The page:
Yuanke Liang, Yang Su, Ling Li, Xin Huang, Faiz Hussain Panhwar, Tengda Zheng, Zhichen Tang, Hla Hla Ei, Muhammad Umer Farooq, Rui Zeng, Yujie Zhang, Xiaoying Ye, Xiaomei Jia, Lanlan Zheng, Jianqing Zhu*
BMC Plant Biology（IF=3.497），2019，19(1):559
Background: The element selenium (Se) deficiency is thought to be a global human health problem, which could disperse by daily-supplement from Se-rich food. Increasing the accumulation of Se in rice grain is an approach matched to these nutrient demands. Nonetheless, Se is shown to be essential but also toxic to plants, with a narrow margin between deficiency and toxicity. Notably, the regulatory mechanism balancing the accumulation and tolerance of Se in Se-rich rice plants remains unknown.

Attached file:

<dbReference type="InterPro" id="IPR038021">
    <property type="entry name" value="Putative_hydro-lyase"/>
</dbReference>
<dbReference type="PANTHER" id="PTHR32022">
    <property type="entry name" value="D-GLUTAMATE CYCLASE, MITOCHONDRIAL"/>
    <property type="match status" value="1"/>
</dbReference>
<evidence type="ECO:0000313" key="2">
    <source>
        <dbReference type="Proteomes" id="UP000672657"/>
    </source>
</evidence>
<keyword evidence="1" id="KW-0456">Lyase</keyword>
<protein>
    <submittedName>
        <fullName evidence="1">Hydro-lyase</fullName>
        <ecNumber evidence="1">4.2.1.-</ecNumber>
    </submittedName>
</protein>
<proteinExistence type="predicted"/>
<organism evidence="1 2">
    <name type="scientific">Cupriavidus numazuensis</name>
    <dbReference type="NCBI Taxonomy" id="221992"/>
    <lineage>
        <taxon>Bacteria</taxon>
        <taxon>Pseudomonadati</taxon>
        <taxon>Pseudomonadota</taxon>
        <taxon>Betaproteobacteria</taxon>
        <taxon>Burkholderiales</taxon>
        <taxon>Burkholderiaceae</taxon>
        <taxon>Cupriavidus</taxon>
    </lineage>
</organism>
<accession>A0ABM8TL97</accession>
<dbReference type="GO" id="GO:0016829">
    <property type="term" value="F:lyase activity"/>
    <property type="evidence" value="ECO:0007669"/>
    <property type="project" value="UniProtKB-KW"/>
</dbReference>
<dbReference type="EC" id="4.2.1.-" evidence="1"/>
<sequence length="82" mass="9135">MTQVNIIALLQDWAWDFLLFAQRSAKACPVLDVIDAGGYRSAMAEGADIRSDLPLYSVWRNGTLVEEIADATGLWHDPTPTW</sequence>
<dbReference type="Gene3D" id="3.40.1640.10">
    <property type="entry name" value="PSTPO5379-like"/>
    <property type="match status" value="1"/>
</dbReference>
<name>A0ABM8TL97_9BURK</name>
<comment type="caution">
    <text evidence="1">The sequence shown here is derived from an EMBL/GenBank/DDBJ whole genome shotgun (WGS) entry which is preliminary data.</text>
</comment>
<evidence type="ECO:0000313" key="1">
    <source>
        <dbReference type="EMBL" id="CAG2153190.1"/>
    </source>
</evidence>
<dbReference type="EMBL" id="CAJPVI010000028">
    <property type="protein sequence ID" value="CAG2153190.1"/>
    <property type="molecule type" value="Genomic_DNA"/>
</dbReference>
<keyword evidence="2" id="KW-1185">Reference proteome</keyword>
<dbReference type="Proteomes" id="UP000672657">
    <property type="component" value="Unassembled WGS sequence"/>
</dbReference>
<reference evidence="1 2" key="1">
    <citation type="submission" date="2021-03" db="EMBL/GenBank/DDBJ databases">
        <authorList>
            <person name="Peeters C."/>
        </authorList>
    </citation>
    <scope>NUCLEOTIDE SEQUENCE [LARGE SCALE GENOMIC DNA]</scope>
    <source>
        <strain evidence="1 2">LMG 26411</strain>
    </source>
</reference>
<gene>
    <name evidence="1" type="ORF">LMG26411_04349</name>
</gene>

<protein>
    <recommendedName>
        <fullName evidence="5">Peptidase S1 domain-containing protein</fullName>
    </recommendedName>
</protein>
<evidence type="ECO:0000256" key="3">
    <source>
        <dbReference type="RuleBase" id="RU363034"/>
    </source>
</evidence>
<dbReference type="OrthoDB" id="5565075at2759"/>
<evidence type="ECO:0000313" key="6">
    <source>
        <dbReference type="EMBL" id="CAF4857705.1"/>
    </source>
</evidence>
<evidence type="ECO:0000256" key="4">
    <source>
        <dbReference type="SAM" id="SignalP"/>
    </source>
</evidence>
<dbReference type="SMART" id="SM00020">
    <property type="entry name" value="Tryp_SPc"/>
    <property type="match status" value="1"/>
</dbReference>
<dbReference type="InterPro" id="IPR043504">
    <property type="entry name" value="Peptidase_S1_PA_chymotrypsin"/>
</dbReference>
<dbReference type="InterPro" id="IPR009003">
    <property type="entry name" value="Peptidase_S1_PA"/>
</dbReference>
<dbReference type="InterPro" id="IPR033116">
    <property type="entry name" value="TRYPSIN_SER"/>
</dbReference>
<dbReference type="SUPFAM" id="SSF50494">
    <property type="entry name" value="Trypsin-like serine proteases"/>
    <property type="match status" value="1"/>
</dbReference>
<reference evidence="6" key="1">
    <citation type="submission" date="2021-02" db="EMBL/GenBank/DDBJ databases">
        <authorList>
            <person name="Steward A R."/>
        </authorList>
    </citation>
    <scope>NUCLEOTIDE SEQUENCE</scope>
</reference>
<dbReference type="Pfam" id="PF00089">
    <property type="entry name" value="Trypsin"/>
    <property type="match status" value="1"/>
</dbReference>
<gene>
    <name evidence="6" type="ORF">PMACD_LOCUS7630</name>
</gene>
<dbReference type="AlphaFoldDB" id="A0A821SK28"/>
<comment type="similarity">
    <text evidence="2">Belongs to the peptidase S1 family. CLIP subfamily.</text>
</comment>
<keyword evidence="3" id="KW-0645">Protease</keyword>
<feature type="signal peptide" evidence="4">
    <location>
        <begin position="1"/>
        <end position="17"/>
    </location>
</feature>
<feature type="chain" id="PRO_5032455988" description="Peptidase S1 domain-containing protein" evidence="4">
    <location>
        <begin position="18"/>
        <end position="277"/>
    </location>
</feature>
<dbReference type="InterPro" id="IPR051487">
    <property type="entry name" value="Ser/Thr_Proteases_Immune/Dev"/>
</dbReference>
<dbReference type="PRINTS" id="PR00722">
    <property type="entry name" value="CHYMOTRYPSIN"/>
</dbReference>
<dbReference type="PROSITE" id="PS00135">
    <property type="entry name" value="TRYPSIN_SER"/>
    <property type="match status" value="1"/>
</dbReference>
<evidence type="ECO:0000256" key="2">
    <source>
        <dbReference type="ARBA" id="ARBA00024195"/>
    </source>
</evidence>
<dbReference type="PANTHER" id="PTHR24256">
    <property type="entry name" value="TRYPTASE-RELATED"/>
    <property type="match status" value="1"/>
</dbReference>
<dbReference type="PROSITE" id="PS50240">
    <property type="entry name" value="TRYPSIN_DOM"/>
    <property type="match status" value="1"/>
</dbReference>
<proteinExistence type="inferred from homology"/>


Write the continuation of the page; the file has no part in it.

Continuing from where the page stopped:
Results: In this study, we investigated the phenotypical, physiological, and biochemical alterations of Se-rich rice in the exposure to a variety of Se applications. Results showed that the Se-rich rice was able to accumulate more abundance of Se from the root under a low Se environment comparing to the Se-free rice. Besides, excessive Se led to phytotoxic effects on Se-rich rice plants by inducing chlorosis and dwarfness, decreasing the contents of antioxidant, and exacerbating oxidative stresses. Furthermore, both phosphate transporter OsPT2 and sulfate transporters OsSultr1;2 may contribute to the uptake of selenate in rice.
Conclusions: Se-rich red rice is more sensitive to exogenous application of Se, while and the most effective application of Se in roots of Se-rich rice was reached in 20 μM. Our findings present a direct way to evaluate the toxic effects of Se-rich rice in the Se contaminated field. Conclusively, some long-term field trial strategies are suggested to be included in the evaluation of risks and benefits within various field managements.